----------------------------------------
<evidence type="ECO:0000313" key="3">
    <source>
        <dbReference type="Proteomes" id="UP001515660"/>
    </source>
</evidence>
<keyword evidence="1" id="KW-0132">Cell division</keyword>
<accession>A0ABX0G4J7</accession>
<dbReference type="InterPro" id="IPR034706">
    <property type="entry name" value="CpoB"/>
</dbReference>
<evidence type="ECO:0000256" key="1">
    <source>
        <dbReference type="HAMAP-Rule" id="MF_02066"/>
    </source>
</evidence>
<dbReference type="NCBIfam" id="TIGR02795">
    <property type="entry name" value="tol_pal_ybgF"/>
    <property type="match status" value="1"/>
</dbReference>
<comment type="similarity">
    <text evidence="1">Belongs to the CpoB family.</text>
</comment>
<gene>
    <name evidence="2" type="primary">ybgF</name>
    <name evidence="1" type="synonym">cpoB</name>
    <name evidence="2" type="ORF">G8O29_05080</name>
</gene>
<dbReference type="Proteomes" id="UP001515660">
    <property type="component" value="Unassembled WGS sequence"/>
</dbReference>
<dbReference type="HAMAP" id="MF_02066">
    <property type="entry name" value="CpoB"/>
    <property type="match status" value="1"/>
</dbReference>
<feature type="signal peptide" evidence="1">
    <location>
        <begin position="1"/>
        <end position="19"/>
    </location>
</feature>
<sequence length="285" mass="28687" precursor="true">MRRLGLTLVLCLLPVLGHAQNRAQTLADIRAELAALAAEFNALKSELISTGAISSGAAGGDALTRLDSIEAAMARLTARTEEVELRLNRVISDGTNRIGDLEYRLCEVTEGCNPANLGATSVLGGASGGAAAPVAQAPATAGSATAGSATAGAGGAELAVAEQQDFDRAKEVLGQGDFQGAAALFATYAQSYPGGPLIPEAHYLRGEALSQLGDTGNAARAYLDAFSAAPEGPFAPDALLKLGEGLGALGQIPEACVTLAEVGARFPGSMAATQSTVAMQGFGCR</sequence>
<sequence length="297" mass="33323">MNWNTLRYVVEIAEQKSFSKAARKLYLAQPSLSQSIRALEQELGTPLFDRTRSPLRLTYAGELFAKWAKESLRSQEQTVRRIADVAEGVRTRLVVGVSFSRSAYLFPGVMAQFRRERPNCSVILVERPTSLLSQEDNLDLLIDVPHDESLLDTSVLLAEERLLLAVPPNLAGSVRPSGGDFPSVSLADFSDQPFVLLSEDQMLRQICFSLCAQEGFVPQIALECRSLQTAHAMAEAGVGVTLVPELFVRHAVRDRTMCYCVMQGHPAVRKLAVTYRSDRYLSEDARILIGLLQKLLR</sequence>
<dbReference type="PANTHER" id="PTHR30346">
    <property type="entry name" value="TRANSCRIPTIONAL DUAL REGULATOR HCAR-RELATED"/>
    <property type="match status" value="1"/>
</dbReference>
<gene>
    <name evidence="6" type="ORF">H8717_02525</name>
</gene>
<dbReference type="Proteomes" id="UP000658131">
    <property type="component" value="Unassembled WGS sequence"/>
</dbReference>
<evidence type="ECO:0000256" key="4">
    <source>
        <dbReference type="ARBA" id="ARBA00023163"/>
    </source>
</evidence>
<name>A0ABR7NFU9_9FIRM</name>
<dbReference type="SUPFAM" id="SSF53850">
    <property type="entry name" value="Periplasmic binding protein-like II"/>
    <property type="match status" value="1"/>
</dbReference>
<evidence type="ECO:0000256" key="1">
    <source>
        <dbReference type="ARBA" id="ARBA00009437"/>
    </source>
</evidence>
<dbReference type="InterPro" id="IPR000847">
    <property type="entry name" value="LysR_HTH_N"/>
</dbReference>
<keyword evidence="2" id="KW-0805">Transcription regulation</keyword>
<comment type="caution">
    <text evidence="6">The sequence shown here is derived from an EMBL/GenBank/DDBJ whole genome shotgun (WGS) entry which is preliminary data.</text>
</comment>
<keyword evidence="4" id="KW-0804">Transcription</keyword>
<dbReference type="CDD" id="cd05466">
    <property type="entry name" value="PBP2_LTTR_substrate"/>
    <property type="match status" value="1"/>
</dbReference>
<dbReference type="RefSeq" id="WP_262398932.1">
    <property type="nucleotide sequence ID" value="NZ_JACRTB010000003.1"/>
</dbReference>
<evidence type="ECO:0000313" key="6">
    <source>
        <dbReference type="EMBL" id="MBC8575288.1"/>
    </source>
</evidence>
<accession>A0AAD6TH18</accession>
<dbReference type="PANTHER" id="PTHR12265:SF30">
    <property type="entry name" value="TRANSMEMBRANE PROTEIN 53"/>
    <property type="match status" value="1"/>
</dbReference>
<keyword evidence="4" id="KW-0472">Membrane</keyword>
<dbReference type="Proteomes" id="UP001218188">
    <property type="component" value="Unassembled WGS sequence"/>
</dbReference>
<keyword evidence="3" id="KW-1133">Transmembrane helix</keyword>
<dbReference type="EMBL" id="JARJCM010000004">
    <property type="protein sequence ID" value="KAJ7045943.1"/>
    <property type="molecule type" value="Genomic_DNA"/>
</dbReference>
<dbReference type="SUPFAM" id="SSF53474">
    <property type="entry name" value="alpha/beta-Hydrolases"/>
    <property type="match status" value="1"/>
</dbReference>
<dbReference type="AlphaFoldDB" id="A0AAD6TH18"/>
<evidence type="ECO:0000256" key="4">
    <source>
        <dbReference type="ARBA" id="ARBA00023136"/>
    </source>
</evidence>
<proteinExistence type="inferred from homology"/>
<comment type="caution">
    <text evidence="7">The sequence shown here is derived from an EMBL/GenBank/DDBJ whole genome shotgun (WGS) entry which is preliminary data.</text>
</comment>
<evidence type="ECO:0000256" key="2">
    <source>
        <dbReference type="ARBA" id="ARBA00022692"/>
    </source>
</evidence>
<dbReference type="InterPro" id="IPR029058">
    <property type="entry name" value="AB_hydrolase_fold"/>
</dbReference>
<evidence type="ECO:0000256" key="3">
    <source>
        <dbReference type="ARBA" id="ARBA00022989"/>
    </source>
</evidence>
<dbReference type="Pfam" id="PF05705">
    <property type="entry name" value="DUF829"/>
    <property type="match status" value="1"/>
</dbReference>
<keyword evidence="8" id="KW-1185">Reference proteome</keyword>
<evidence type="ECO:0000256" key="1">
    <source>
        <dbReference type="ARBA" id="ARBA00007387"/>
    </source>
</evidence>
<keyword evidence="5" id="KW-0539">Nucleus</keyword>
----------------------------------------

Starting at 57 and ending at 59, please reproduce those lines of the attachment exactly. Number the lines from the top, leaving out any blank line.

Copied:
</evidence>
<name>A0ABR7NFU9_9FIRM</name>
<dbReference type="SUPFAM" id="SSF53850">